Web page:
When it comes to heroes, sometimes you wonder who saves who.
J.R. Griffith was diagnosed with Multiple Sclerosis when he was only 33 years old. His disease presents itself in attacks. The first time he experienced one of these attacks, the entire right side of his body became numb, from his right toe to the top of his head. J.R. never knows when these attacks will happen or for how long. One attack left him bedridden for six weeks. These attacks leave J.R. dizzy, disoriented and depressed. They negatively affect his memory, the way his brain functions and overall quality of life. When J.R. turned 40, his symptoms became so severe that he had to discontinue working.
Wanting to do something to celebrate his 45th birthday, J.R.'s wife suggested getting a dog to keep him company. Thinking he already had enough to take care of, J.R. nixed the idea. J.R.'s wife is a nurse and was studying holistic healing at the time. She insisted the idea of canine companionship would be therapeutic and brought J.R. to the League of Animal Welfare, a no-kill organization.
That was where he met Boo Boo. The year-and-a-half-old Border Collie and Chow mix had black fur with white on his chest, two white back paws and soft brown eyes that could melt your heart. And it's hard to say no with a melted heart.
The responsibility of taking care of Boo forced J.R. to begin talking walks. The dog needed to walk, so he would as well. That bit of progress encouraged J.R. to do more, so he began lifting weights and building strength in the rest of his body. Little by little, J.R. began to feel better about himself and his future.
Boo and J.R. quickly became inseparable. Where J.R. would go, Boo would go, to the bank, to church and running errands. Boo was welcomed at every house in the neighborhood. It was rare to see one without the other.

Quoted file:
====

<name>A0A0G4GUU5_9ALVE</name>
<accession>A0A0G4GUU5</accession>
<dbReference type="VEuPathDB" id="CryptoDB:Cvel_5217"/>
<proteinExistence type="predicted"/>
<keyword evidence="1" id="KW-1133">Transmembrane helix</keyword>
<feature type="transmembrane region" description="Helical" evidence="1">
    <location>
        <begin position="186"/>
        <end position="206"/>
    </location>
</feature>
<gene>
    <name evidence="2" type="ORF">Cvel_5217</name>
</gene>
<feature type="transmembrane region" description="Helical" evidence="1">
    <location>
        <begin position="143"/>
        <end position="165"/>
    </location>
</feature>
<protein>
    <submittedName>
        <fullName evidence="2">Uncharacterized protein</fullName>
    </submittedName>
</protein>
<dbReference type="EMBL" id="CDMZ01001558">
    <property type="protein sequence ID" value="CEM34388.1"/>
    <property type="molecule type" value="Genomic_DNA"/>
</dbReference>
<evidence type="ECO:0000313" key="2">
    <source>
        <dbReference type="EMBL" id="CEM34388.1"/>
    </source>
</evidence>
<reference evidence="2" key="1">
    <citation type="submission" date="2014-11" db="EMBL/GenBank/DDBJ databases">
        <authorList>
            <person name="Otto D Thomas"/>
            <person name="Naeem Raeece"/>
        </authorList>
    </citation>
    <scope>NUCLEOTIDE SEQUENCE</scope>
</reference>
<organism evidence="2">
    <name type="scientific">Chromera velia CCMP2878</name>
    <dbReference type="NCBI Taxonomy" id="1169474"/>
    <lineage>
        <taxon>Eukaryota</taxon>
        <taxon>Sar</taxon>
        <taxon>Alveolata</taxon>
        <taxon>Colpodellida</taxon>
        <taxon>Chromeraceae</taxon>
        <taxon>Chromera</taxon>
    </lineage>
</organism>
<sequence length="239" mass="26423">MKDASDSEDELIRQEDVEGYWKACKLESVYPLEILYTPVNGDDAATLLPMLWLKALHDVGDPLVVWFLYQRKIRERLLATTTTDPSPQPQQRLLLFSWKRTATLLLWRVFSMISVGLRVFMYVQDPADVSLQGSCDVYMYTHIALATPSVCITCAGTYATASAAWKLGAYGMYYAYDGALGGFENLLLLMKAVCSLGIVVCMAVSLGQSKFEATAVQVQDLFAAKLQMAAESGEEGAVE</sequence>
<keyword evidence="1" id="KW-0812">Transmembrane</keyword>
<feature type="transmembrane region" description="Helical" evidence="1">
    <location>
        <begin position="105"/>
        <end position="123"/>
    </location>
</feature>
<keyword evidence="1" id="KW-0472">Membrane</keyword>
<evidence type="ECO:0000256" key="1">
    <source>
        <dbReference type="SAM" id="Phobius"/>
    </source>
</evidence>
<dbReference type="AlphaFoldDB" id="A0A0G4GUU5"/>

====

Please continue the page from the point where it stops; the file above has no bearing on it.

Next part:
In January of 2013 Boo and J.R. were taking a midnight walk around the neighborhood when Boo was hit by a car while crossing the street. Black dogs can be hard to see in the dark, and it took just a split second for the car to accidentally clip him. Boo's vet, Dr. Jack Shepherd contacted veterinary surgeon, Dr. Brian Ward immediately to help fix Boo's severed tendon. Dr. Ward suggested three options: 1. Amputate Boo's leg, 2. Perform surgery to connect the tendon back together using metal plates, 3. Put Boo down.
All day J.R. laid on the floor of Grady Animal Hospital next to his best friend, praying for guidance. He knew he couldn't let Boo suffer. J.R. had made up his mind to put Boo out of his misery the next day, but when they brought Boo into the room, everything changed. In that moment, J.R. realized that he would do anything for the dog who saved his life.
Dr. Ward performed the surgery and recommended using a Hero Carpal Brace as part of the recovery process. J.R. believes that the Hero Brace has been integral in getting Boo back on his feet again. With his brace, Boo has been able to rebuild strength in his limbs and regain mobility without worrying about re-injury. Boo has even learned when he should use the brace, whether going on walks or walking on slippery surfaces. He is back to his midnight walks with J.R. and isn't slowing down for a minute.
It has been almost two years since the accident and J.R. realizes their roles have been reversed. "If it wasn't for Boo helping to get me stronger," J.R. says, "I would never have been able to take care of him."
Just another story about a Hero saving the day. But who is really saving who, that is the question.